The actions of an Actor do not disrupt the status quo, much the same as a spectator at a game. Both have only a nominal effect in shifting an overall outcome. Such systems are challenged when actors shift or couple their actions with those from Allies and/or Accomplices.
The actions of an Actor do not explicitly name or challenge the pillars of White supremacy which is necessary for meaningful progress towards racial justice.
There is an excellent quote by Lilla Watson on need for Actors to shift to Accomplices: “If you have come here to help me, you’re wasting your time. If you have come because your liberation is bound up with mine, then let us work together.”
Ally is typically considered a verb – one needs to act as an ally, and can not bestow this title to themselves.
The actions of an Ally have greater likelihood to challenge institutionalized racism, and White supremacy. An Ally is like a disrupter and educator in spaces dominated by Whiteness.
An Ally might find themselves at a social gathering in which something inappropriate is being talked about. Instead of allowing that space to incubate Whiteness, the Ally wisely disrupts the conversation, and takes the opportunity to educate those present.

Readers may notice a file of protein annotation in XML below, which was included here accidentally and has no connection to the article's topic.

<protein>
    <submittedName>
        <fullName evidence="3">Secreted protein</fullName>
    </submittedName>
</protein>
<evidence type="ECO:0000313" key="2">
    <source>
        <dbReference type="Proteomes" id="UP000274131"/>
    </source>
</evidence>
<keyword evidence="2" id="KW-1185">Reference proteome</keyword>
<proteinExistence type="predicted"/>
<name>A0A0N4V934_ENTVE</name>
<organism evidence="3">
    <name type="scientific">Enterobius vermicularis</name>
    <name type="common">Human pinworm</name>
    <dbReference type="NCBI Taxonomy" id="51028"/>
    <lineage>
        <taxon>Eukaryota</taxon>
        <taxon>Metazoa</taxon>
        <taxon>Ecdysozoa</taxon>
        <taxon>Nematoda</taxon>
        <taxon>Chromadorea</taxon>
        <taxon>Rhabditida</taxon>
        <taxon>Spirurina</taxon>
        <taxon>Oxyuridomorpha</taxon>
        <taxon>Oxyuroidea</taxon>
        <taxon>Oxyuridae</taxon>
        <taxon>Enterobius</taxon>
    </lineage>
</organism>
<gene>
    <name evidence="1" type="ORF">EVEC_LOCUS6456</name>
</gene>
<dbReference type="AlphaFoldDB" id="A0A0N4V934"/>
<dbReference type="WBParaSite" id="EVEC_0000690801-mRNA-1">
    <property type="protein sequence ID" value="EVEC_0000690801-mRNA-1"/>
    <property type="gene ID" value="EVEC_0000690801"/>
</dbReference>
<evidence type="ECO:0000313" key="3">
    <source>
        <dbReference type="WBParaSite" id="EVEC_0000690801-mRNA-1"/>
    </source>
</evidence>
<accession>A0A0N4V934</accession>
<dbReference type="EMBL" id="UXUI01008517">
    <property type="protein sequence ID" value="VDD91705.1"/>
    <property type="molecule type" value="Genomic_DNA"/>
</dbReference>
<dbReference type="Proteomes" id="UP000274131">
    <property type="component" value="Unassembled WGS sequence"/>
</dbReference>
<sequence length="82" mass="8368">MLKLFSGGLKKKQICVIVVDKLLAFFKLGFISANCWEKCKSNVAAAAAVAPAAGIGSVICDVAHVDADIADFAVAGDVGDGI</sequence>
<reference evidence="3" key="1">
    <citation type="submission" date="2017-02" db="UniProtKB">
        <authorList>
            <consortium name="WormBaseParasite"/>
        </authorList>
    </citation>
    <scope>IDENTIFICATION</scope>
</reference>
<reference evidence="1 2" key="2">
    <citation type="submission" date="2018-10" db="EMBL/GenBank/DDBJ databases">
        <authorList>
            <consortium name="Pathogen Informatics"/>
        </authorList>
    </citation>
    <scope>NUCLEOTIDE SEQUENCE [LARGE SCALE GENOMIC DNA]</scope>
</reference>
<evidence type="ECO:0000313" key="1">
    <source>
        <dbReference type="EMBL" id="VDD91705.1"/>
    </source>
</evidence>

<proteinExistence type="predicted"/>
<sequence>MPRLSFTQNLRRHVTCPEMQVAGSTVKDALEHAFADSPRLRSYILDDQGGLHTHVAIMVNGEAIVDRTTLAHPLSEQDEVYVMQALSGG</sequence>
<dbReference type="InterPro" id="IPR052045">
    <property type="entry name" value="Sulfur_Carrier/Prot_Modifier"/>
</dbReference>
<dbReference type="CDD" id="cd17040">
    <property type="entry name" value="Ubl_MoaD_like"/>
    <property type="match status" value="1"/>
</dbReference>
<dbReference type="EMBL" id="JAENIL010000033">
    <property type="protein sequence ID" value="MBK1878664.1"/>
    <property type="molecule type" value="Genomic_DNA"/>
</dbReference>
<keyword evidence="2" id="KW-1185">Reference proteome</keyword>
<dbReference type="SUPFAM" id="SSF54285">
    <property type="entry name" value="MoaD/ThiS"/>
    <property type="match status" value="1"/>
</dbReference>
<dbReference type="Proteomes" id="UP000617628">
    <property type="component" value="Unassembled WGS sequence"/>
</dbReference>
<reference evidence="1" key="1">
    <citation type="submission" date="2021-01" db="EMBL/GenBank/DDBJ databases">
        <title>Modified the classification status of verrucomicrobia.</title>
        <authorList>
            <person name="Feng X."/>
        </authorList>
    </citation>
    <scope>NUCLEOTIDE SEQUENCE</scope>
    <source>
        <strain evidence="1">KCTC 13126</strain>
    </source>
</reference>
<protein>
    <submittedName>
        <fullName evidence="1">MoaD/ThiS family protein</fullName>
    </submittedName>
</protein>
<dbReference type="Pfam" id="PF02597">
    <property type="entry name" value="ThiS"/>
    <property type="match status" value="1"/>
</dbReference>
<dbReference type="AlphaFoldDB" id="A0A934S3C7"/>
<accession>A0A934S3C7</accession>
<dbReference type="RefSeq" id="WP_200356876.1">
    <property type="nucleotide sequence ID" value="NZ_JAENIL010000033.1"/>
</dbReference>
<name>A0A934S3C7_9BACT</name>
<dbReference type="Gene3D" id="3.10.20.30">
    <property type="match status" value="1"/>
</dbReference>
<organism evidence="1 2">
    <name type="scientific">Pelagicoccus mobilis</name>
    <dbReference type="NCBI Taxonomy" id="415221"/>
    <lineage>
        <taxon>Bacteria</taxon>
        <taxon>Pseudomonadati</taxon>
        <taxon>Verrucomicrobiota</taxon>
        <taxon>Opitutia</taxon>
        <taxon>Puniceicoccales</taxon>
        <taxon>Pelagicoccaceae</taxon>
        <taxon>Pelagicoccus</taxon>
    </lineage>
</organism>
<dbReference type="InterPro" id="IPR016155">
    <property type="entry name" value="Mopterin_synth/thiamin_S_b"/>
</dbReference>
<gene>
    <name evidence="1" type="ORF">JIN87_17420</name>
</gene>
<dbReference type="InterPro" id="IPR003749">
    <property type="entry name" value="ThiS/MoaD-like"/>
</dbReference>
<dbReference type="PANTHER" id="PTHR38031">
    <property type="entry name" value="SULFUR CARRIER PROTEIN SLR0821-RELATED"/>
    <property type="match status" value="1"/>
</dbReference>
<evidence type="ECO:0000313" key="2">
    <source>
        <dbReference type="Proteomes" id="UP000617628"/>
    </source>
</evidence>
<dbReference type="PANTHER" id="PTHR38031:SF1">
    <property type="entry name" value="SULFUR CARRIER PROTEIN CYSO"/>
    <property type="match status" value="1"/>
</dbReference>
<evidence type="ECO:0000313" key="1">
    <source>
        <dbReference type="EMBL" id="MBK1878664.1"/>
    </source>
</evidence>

Being an Ally is not an invitation to be in Black and Brown spaces to gain brownie points, lead, take over, or explain.
Allies constantly educate themselves, and do not take breaks.
The actions of an Accomplice are meant to directly challenge institutionalized racism, colonization, and White supremacy by blocking or impeding racist people, policies, and structures.
Realizing that our freedoms and liberations are bound together, retreat or withdrawal in the face of oppressive structures is not an option.
Accomplices’ actions are informed by, directed and often coordinated with leaders who are Black, Brown First Nations/Indigenous Peoples, and/or People of Color.
Accomplices actively listen with respect, and understand that oppressed people are not monolithic in their tactics and beliefs.
Accomplices aren’t motivated by personal guilt or shame.
They are not emotionally fragile.
Accomplices build trust through consent and being accountable – this means not acting in isolation where there is no accountability.